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Gold dances 'Sugar Plum' as she envisioned, wins

With new confidence, preparation, phenom takes junior ladies short

A confident Gracie Gold brings nearly a six-point cushion into the junior ladies free skate.
A confident Gracie Gold brings nearly a six-point cushion into the junior ladies free skate. (Tom Briglia)

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By Lynn Rutherford, special to icenetwork.com
(01/24/2012) - Gracie Gold proved her mettle in Monday night's short program, turning in a 24-carat performance that lived up to the pre-event hype.

The 16-year-old from Springfield, Ill. soared through the jumps in her fast-paced routine to a techno version of "Dance of the Sugar Plum Fairy," hitting a huge triple flip-triple toe combination worth 10.20 points, followed by a solid triple Lutz and big double Axel at the U.S. Championships.

Her 60.21-point score makes her the solid frontrunner heading into the free skate, a role she thinks she has earned.

"I've been preparing for this for months," she said. "I'm ready."

Few would disagree with Gold, who posted some impressive numbers last summer and fall, culminating in her 172.69-point winning effort at the Estonia Junior Grand Prix. Only Junior Grand Prix champion Julia Lipnitskaia outdid Gold, points-wise, at the international junior events.

With her big jumps and recent consistency, Gold has been heralded as a potential candidate for the 2014 Sochi team. Though far from boastful, she doesn't mind the publicity.

"I think I deserve it," she said. "I've worked really hard this year. I posted some video of numerous competitions [on YouTube]. I think I deserve to be considered one of the frontrunners [in San Jose]."

Gold hasn't always had this kind of confidence. Last season, she faltered at her qualifying sectional competition and didn't make it to the 2011 U.S. Figure Skating Championships. The teen credits work with a sports psychologist for turning her attitude around.

"Last year, going into competition I was so nervous," she said. "I didn't consider myself one of the frontrunners. I was like, 'Oh my gosh, look at what they're doing.' I wasn't focused on myself and what I was doing. I was sort of a mental and emotional mess."

She began seeing the psychologist in the spring of 2011 and stepped up her appointments before the JGP in Estonia.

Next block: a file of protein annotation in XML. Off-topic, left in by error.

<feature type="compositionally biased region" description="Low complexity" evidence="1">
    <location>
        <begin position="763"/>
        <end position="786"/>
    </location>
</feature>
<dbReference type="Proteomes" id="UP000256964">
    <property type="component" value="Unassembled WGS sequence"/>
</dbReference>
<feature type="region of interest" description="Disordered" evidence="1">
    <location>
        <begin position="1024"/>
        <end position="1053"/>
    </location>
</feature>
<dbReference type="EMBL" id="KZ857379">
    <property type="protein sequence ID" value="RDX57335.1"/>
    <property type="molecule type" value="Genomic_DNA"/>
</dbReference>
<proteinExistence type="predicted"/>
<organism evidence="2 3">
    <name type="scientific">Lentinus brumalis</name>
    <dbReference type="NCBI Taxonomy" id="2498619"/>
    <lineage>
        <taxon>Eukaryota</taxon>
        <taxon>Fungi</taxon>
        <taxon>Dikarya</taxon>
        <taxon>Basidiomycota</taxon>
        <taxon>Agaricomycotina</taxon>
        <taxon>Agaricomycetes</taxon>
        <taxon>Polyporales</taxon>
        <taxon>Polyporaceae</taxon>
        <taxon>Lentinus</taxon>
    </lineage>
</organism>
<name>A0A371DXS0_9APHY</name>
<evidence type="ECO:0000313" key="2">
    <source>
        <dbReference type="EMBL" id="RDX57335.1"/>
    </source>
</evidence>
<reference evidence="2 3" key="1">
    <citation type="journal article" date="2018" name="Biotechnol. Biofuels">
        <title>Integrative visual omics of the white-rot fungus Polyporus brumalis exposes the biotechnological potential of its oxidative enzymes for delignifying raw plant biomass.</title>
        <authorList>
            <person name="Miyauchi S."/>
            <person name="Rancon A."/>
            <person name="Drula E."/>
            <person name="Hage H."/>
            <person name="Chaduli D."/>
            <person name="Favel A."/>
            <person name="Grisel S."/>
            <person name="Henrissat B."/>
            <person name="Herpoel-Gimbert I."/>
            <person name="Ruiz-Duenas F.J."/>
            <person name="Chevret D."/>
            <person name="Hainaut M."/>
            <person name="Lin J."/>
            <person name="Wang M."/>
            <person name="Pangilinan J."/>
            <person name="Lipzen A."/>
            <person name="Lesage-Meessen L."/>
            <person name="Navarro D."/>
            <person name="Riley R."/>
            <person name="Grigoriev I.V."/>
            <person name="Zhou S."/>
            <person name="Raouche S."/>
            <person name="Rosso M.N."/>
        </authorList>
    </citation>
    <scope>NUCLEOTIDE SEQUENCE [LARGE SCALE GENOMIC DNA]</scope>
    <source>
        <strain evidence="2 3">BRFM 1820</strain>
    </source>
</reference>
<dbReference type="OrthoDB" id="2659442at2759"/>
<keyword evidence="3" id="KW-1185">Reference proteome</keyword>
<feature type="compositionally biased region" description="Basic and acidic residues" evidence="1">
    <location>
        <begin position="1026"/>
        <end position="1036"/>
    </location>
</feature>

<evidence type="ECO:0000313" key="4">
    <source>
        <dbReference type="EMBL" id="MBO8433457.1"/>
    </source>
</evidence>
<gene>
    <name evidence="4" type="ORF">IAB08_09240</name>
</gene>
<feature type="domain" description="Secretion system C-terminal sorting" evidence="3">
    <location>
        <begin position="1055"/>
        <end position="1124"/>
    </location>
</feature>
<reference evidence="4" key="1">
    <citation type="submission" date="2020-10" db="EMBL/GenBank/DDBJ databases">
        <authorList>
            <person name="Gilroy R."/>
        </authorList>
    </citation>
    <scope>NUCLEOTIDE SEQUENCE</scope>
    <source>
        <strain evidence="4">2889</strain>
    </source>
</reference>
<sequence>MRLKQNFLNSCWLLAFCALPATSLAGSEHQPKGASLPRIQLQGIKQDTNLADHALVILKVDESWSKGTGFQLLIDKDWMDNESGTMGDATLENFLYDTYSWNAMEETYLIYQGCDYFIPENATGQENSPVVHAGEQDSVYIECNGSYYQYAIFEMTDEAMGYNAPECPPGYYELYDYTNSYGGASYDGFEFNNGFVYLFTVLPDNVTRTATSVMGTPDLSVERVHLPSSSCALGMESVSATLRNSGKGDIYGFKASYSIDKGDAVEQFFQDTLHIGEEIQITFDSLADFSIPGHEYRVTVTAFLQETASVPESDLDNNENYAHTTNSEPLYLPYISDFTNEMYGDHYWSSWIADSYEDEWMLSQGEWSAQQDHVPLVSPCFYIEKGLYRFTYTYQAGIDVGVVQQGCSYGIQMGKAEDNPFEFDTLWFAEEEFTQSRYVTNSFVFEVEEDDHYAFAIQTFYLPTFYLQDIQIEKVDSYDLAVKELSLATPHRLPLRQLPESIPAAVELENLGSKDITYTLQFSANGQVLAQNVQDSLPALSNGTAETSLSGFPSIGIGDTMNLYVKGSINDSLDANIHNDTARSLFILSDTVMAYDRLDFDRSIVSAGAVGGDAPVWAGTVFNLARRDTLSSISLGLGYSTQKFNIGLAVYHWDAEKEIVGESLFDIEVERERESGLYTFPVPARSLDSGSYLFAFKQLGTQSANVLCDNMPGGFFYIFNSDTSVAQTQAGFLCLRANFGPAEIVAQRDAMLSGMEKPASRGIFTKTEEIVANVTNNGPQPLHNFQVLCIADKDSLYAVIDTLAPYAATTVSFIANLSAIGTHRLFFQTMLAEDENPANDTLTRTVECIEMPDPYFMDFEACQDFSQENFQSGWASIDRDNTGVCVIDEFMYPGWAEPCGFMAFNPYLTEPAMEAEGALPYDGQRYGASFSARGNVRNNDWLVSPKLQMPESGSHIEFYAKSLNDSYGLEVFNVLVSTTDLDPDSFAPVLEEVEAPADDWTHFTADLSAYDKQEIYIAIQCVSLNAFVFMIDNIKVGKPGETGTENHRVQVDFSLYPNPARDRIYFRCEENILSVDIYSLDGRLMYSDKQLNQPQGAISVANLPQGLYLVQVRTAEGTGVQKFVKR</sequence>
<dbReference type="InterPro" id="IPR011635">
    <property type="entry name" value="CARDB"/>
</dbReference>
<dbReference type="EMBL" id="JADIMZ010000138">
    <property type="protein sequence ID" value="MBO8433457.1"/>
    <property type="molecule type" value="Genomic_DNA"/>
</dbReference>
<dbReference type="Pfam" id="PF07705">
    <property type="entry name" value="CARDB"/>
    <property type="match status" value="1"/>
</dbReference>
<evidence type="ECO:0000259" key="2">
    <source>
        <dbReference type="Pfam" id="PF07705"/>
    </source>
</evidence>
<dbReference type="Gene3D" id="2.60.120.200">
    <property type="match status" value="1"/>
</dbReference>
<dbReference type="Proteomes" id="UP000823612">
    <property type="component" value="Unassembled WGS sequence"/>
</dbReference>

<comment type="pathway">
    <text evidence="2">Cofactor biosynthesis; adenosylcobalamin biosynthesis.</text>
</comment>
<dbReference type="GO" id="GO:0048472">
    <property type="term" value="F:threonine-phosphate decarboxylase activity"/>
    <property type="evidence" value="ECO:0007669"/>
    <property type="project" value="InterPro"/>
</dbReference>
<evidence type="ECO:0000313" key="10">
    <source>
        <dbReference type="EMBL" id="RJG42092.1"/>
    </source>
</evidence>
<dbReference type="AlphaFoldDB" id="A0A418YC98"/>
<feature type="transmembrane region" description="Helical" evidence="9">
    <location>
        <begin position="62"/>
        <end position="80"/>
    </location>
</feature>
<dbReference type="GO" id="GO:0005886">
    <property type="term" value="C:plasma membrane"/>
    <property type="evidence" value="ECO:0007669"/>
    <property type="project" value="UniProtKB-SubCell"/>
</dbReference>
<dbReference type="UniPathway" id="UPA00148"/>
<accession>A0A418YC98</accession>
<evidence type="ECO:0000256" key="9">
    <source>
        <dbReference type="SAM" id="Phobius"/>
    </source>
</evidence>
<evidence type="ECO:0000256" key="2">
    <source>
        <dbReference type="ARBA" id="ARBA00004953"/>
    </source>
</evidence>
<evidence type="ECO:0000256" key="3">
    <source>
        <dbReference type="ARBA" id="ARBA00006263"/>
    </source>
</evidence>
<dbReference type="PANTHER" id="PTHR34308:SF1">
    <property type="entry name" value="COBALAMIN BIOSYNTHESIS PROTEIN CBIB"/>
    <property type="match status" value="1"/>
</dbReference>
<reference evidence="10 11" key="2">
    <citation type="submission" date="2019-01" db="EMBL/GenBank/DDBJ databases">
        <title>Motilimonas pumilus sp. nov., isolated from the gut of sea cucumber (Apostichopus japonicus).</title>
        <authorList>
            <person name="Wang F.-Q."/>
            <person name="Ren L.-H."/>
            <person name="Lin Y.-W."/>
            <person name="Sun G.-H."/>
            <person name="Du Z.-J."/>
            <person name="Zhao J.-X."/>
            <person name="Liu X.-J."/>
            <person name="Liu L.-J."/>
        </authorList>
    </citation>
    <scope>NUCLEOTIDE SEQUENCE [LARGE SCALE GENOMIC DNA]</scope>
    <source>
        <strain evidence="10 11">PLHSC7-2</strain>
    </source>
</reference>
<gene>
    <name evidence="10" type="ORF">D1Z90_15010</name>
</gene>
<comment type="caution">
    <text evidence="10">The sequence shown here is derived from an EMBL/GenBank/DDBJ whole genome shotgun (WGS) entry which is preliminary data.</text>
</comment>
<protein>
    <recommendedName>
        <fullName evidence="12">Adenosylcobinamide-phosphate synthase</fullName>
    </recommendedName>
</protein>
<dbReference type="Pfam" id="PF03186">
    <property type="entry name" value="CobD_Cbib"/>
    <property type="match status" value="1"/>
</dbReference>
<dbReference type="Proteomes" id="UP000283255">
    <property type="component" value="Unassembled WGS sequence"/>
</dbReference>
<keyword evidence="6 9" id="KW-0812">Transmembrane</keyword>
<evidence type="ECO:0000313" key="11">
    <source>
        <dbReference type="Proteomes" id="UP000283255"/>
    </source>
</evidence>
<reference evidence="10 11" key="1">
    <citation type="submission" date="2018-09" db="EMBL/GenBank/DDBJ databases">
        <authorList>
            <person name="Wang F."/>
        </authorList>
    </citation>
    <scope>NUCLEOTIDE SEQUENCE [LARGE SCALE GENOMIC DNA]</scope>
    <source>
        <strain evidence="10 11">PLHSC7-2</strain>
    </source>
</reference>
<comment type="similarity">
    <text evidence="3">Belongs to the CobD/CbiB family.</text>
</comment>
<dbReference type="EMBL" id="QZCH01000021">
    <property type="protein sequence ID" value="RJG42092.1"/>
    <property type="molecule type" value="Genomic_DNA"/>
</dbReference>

"It helped very much," Alex Ouriashev, Gold's coach, said. "I have a nice relationship with [the psychologist]. We're all working together.

"Gracie [has] skated her short program, and her long program, all year kind of clean. It's not like last year, when she did a great competition and then boom. Now, she can skate at 80, 90 percent [consistently]."

As for Gold, she's thrilled she lived up to expectations.

"People have been talking the talk, and now it was my turn to walk the walk," she said. "I love putting out a great performance, especially at a big competition like nationals. I had so much fun."

Michigan's Hannah Miller turned in an outstanding program to "Danse Macabre," choreographed by ice dancers Tanith Belbin and Daniil Barantsev.

Although her jumps were solid, Miller also shined in her spins and straight-line step sequence, all of which gained Level 4.

"It was a great program for me," Miller, 15, said. "I was excited to come out here and skate my best. Tanith and Daniil have such different styles, so I kind of get a mix of stuff, which works out well."

Miller, last season's novice champion, admitted to feeling a bit of pressure heading into San Jose. Fortunately, she doesn't have to look far to get advice on how to cope. Her dad, Kevin Miller, was a member of the 1988 U.S. Olympic ice hockey team.

"He actually played hockey for the San Jose Sharks, in 1995," Heidi said. "I can always look up to him, and he always knows what to say."

Texan Ashley Cain skated a stylish Tango short, highlighted by a strong triple loop-double loop combination and marred only slightly by a flawed double Axel. She sits third with 51.08 points.

As always, talk in the mixed zone turned to her training double-duty: She will also compete in senior pairs with partner Joshua Reagan.

"Coming in to San Jose, we sat down and made a plan," the 16-year-old said. "I would have singles first and be completely done, and then we start pairs. We talked about building through the week and not having it go down, [but] keep going up.

"I couldn't just do one [discipline]. When I was in Russia [for Rostelecom Cup], it felt weird not doing singles. [The two events] definitely combine to make me a better skater."

San Jose girl Polina Edmunds gave her hometown fans something to cheer for with a charming western hoedown number, including a triple flip-triple toe and some fast-moving Level 4 spins. She sits in fourth with 51.02 points.